How to prepare for the 3rd year of medical school

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The third year of medical school has a reputation at each and every single school in the United States because:

1. The third year of medical school is the most important year in terms of securing the future residency position of your choice, and

2. Unfortunately, the third year is also the hardest of the four years of medical school.

Now, what every reader should understand is that the term “school is hard” reaches new, almost unimaginable, levels in the third year of medical school.  Sure, massive amounts of information are shoveled in to the brains of 1st and 2nd year medical students.  But, the third year of medical school is a whole other story.  Let me explain…

The third year of medical school is a year filled to the brim with clinical clerkships.  This means that med students graduate from the classroom to the hospital and clinician’s offices.  Med students essentially get to play doctor, albeit a heavily supervised version, in the 3rd year of medical school.

Third year medical students talk to patients, do physical exams, write notes, present patient cases to residents and attendings, come up with treatment plans, and manage patient care to the best of their ability and allowed responsibility.  Keep in mind that all of this is done with residents repeating just about everything behind the student and attending physicians, ie “the boss”, approving everything that the residents do.

However, third year medical students get the added bonus and stress of required lectures, conferences, and studying for specific departmental exams.  There is even a national shelf exam (also called national board exam) at the end of every single clinical rotation.  A med student can’t pass a rotation and complete medical school until they pass the shelf exam for each and every clinical clerkship.

As if that weren’t enough, these 3rd year medical students are also expected to perform at their very best every single day for an entire year.  A med student on a clinical clerkship knows that he or she must attempt to do the very best job they can all the time.  Everything a third year student does and says is noted and stored away for that end of rotation evaluation.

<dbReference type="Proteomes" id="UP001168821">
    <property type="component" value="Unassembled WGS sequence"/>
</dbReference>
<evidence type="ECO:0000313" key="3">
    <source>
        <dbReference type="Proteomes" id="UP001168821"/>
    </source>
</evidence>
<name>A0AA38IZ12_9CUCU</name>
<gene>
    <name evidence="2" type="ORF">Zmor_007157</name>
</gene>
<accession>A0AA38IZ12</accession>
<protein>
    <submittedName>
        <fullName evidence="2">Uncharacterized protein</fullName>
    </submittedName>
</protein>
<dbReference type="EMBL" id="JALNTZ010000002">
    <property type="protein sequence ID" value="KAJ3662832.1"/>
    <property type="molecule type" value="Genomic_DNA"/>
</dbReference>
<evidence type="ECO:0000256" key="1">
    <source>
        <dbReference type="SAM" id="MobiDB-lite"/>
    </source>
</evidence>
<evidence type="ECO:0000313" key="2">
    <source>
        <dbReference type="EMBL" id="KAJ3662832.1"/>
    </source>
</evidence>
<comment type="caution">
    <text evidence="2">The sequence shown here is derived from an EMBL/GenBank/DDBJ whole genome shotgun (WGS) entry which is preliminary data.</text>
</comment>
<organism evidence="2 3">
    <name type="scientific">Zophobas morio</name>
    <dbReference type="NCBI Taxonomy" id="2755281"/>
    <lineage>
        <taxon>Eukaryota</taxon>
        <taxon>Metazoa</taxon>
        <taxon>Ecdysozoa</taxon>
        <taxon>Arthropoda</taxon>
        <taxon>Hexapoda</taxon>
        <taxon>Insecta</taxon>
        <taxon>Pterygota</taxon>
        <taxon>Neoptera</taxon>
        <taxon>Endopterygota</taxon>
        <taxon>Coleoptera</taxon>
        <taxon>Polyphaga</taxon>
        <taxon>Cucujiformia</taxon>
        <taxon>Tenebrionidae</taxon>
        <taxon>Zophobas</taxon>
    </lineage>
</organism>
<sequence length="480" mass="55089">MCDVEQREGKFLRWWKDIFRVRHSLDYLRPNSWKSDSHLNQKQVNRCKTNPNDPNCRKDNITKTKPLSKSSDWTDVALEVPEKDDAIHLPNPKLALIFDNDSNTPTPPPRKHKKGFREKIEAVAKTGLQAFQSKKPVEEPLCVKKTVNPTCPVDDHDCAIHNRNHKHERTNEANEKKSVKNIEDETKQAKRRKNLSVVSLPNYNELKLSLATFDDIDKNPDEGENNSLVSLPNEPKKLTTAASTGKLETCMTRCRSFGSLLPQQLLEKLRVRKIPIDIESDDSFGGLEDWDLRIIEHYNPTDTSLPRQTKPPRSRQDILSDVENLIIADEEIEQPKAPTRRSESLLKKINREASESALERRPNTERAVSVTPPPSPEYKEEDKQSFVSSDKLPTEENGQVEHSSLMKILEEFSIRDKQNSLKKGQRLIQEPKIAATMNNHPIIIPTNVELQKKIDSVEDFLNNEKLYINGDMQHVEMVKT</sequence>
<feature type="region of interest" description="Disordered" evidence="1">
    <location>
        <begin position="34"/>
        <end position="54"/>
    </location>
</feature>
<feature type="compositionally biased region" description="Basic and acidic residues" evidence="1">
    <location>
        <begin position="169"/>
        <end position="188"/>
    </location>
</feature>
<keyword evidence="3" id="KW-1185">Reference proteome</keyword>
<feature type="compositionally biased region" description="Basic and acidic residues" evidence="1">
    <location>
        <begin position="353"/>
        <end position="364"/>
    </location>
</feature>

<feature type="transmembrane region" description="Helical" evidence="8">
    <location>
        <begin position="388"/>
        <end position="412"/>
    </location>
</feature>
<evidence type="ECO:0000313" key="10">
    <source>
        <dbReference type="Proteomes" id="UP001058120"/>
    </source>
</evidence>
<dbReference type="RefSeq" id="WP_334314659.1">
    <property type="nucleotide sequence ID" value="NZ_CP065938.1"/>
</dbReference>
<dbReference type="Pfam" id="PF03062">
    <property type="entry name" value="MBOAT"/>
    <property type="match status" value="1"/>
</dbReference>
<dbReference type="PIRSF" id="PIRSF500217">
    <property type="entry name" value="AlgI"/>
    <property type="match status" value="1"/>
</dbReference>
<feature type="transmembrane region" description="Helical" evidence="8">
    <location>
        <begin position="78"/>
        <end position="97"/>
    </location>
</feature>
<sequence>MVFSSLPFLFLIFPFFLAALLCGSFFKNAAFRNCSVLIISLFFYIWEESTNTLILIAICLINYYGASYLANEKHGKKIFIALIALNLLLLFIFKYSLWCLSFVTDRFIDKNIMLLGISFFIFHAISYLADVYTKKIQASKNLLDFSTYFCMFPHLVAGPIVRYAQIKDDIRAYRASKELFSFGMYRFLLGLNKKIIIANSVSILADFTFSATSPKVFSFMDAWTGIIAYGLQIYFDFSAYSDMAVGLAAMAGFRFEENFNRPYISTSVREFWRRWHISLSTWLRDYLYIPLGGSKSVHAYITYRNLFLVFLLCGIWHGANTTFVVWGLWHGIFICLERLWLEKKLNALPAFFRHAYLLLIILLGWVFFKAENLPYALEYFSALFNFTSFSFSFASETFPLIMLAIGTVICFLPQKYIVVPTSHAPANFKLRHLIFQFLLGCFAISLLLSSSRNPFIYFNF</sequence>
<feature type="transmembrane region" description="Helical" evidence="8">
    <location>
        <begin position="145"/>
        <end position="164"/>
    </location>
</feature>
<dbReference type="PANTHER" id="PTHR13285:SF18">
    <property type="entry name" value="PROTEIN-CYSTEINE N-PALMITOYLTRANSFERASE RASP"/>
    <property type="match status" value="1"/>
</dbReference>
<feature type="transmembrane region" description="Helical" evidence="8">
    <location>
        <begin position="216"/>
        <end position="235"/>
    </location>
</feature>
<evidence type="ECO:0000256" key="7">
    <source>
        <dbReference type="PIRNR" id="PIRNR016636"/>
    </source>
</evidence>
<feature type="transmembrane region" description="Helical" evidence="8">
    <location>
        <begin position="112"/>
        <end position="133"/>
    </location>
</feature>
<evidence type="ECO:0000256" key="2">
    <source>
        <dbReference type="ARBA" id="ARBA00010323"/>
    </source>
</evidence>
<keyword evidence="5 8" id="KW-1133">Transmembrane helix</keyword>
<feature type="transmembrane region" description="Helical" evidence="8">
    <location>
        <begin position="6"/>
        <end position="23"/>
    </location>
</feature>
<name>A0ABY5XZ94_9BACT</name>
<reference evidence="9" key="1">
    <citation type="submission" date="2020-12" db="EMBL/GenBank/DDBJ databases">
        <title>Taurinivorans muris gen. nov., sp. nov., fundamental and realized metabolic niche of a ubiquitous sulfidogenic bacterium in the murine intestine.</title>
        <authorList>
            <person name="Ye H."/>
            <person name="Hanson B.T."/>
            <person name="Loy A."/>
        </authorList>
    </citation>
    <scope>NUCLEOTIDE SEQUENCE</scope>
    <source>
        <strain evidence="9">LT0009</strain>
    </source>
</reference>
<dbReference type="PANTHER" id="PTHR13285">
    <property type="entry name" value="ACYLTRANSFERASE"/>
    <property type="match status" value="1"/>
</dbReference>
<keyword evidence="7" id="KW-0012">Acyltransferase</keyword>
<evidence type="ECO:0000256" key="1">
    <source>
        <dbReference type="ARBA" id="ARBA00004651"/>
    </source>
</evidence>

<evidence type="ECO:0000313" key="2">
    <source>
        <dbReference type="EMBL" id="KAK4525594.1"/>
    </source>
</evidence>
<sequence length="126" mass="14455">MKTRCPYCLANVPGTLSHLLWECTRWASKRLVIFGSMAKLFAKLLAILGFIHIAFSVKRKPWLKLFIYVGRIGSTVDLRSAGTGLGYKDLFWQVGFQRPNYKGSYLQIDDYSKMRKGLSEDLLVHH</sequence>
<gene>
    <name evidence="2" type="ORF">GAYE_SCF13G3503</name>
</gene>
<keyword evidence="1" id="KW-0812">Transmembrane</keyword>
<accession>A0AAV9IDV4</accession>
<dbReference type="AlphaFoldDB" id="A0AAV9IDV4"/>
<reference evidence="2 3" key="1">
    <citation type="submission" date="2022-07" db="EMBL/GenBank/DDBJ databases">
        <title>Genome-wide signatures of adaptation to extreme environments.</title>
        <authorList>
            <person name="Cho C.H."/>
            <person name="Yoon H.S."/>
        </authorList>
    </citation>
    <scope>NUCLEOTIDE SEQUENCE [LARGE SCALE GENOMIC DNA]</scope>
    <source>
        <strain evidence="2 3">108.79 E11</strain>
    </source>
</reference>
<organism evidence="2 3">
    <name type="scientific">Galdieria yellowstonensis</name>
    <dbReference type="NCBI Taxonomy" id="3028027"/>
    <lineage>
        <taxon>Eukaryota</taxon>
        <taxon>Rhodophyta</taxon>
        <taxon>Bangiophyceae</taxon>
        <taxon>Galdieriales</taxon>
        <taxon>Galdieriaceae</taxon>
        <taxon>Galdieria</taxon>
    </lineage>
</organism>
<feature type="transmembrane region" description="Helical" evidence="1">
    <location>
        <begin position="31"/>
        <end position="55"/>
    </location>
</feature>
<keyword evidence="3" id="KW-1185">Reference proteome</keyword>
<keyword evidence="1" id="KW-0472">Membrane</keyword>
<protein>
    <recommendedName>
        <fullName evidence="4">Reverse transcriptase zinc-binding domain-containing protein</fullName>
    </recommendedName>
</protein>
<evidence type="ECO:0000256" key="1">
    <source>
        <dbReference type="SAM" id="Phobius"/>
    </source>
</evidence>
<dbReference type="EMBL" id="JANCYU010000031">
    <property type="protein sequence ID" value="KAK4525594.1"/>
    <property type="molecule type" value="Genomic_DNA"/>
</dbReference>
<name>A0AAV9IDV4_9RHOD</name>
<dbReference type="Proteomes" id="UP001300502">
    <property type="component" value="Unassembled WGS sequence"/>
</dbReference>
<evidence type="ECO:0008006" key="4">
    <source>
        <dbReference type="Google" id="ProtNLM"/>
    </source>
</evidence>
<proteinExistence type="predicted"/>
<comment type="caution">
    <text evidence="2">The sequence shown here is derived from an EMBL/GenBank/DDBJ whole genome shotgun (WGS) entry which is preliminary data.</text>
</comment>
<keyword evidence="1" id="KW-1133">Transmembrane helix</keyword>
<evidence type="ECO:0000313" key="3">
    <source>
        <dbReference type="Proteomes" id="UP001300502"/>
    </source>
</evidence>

So why would a med student try so hard just to please a resident and attending and assure a good end evaluation?  Well, most clerkships are graded by combining the board exam score and the clerkship evaluation score, and the final clerkship grades that a student receives have a huge impact when a med student starts applying for residency positions.

Most residency programs heavily consider whether a student received honors, pass or fail in the clerkship representing the specific specialty of that chosen residency.  They also strongly consider whether a student received mostly, some or (god forbid) no honors through out the third year.  When you are a third year med student, everything you do during a clerkship matters!

Honestly, that last sentence is the hardest part of the third year of medical school.  It’s one thing for a med student to have to learn loads of material and be tested once a month or week.  It’s an entirely different thing to feel that you have to perform your best every single day, to feel that your future is being determined with every presentation you give, every esoteric topic you get pimped on, whether you can manage an enthusiastic response to learning something on a rotation you have absolutely no interest in.

Being “on” all the time can make the third year of medical school exhausting.  The medical students that best retain their health, and their sanity, in the third year of medical school are the ones that have a strong sense of self.  If you don’t know what drives you, what keeps you healthy and what you care most about, then start figuring it out.  Take that summer before third year to do some soul searching!

When you finally start your third year of medical school try to do your best, but know when you need a rest.  Make the extra effort on the rotations closest to your anticipated future career, and don’t beat yourself up when you slack a bit on that one rotation that just makes you miserable.

Medical students are brilliant, motivated, and intensely competitive individuals.  By the third year you should have figured out your best test taking strategy.  Don’t veer from it!  Be aggressive on improving your weaknesses as early as possible in your third year because it makes the rest of your year that much easier.  If you are uncomfortable examining patients, take advantage of the opportunity to do it as often as possible.  If you can’t give a power point presentation to save your life, volunteer (really, atleast once!) to do a presentation on a topic pertinent to your clerkship’s specialty.

The third year of medical school can be a great experience if a medical student gets off to the right start and remembers what their priorities are through out the year.  Don’t let false ideas of expectations push you to exhaustion.  Sift through the med student gossip (which will more often mislead than assist subsequent students simply because every single student is different from the one before) and the actual clerkship requirements to make sure you do what you need to do to get the grade that you desire.


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